A-no’o-nus Dawn Essegian Lajeunesse. Hal’/lee a-me-ree-ga-tsee yem.
My name is Dawn Essegian Lajeunesse. I am Armenian American.
I am here.
It has been a while since I have posted about my Armenian book project. Happily, that is because I’ve been immersed in the edits and preparations for the publication of my fourth novel, The Eyes Have It. But thoughts and actions related to sharing a story about Armenians and their immigration to America during the genocide years under the Ottoman Turks have never been far from my mind.
My research into the early Armenian immigrants, including my grandparents, has been going slowly. As an example, I requested a copy of my grandmother’s death certificate and was told it would take 4-6 months. I know when she died, but no one, even the oldest surviving family members, knows the cause of her death at the age of fifty-five.
Since I anticipate writing this story as historical fiction rather than non-fiction, the exact cause of one character’s death isn’t essential. But it could provide some insights into her and her lifestyle.
Who, really, was Sultan?
Characters in any story must spring to life for the reader. The more I can learn about each of them, the more alive and real they will seem. What did they like to do? How did they spend their time each day? How did they interact with others, both family and non-family? How did their origin influence all of this?
How similar and different were they from other immigrants who may or may not be related? How did the immigrants from, say, Kharpoot (like my ancestors) differ from those who came from Van, or from Marash, or Adana, or Aleppo?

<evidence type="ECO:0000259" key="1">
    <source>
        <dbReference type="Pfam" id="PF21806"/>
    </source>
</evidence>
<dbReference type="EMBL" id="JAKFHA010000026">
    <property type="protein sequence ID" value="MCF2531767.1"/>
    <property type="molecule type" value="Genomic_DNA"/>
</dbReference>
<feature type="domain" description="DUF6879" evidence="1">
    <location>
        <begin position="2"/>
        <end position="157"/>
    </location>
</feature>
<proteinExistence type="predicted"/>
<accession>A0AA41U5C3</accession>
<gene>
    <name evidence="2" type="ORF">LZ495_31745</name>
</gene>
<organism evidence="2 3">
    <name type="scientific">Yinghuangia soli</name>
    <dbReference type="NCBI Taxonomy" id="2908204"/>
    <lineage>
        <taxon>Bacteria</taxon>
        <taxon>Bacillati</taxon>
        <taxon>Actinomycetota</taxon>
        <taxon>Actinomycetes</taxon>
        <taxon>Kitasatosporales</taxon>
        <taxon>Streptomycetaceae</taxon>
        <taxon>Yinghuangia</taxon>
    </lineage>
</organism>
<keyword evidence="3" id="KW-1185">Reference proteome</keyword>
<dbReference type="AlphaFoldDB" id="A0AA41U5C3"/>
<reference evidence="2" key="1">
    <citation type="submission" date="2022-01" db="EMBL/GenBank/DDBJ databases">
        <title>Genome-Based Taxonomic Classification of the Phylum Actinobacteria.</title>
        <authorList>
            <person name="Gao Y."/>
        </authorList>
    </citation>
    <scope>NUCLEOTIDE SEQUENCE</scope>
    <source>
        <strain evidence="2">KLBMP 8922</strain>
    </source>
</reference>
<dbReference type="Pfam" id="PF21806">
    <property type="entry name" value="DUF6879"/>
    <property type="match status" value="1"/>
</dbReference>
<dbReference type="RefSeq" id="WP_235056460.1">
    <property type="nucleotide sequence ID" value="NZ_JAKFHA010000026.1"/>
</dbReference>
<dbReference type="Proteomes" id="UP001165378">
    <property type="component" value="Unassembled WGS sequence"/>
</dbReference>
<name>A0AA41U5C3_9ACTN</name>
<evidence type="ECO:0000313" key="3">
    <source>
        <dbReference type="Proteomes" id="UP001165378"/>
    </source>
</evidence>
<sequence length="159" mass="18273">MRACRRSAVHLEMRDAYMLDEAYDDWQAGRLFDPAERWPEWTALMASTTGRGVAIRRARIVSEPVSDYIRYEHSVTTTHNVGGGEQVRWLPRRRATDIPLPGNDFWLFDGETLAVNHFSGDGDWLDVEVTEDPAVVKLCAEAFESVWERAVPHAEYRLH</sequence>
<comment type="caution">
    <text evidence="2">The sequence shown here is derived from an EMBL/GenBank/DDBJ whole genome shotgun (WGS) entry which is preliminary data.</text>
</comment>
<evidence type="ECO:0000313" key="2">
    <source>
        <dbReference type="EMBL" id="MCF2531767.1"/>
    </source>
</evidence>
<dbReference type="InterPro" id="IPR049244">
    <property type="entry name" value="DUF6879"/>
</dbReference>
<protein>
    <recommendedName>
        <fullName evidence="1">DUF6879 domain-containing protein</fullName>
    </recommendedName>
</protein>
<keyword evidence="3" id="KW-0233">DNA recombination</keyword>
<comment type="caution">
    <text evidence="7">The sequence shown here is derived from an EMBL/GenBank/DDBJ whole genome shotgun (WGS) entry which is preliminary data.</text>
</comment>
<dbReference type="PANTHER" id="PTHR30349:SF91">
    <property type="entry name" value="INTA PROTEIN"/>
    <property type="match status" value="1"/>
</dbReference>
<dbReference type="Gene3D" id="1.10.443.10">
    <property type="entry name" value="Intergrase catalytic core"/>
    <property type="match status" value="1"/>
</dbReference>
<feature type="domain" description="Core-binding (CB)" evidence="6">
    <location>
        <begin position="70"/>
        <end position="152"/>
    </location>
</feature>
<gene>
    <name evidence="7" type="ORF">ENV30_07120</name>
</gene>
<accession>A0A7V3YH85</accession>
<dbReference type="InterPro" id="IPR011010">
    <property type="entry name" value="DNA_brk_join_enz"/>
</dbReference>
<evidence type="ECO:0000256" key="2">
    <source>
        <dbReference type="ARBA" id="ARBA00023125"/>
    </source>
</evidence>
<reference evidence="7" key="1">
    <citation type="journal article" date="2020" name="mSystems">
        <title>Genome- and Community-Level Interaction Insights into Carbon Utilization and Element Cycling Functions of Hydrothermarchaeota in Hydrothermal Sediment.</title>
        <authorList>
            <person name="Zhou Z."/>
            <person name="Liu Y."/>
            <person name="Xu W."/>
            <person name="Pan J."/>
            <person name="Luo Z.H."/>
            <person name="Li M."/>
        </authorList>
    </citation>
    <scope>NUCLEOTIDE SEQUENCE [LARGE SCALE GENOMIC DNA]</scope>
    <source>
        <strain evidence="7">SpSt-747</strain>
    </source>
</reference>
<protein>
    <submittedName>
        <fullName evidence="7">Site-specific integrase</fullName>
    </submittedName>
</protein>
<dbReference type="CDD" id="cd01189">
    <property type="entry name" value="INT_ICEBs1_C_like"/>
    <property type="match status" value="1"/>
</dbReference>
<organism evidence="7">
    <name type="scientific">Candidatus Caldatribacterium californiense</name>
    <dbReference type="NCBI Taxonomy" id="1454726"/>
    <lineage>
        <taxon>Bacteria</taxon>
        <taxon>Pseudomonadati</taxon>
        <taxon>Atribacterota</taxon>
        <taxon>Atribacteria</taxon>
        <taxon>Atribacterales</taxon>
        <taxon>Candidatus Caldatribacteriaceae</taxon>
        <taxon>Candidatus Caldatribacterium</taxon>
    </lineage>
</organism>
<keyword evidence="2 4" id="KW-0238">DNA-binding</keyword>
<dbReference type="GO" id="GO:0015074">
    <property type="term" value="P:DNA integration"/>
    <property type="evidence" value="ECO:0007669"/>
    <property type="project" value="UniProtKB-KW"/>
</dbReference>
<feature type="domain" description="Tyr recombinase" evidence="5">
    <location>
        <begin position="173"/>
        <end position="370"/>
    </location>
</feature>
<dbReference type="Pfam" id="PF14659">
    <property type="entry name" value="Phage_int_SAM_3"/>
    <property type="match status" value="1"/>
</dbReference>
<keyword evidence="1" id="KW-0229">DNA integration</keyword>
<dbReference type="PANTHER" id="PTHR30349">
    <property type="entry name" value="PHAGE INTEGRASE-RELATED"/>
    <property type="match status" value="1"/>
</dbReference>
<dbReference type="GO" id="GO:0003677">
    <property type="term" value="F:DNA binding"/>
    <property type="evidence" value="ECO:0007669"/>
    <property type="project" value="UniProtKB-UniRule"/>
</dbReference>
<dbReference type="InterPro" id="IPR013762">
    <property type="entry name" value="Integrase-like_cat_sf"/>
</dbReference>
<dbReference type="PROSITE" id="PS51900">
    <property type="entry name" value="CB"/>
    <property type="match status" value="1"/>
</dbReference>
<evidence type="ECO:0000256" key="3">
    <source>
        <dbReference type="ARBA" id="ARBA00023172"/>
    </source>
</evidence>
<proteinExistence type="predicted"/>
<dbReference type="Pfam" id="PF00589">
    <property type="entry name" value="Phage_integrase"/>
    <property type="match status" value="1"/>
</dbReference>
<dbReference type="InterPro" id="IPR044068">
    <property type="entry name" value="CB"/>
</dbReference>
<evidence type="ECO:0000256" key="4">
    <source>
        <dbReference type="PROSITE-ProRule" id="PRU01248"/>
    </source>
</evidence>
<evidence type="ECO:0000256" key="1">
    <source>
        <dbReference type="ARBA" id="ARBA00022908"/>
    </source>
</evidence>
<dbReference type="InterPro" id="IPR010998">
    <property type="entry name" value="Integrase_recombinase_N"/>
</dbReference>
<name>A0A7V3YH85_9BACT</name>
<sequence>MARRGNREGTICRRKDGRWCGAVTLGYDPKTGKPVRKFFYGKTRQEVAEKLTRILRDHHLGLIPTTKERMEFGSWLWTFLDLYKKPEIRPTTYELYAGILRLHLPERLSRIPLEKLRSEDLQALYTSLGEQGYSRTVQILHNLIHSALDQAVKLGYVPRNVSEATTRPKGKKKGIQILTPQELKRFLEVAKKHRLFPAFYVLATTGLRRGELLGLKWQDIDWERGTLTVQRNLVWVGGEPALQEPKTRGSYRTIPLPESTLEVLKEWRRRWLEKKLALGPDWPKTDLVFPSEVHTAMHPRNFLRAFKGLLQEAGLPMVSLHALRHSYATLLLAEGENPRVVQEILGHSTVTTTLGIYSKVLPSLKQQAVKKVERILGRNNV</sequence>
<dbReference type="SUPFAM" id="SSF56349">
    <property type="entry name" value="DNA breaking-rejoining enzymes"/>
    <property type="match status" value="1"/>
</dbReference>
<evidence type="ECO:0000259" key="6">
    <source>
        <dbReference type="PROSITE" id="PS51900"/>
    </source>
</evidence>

How did the circumstances surrounding their leaving Armenia or Turkey influence them? Their age? Before or after the worst of the massacres? Surely a woman—with or without children—who was driven on a forced march through the desert, watching the deaths of so many—including children—at the cruel hands of the Turkish soldiers, that woman, as a survivor, likely would have a different life view from one who fled the threat of massacre. One who watched family members gunned down or hung or otherwise tortured would evolve differently from someone who escaped before the worst of times.
And how did their experiences translate into how they interacted with their children, the first generation of Armenian Americans? And how did the experience of those first-generation children affect how they lived, married, and interacted with their own children?
These are the puzzle pieces I must locate and place into the bigger picture I hope to create–the tapestry woven by these Armenians and their families and friends.
Who are these people?
Bedk e meg-neem hee-ma.
Gu des-nu-veenk no-ren.
I must go now.
I’ll see you again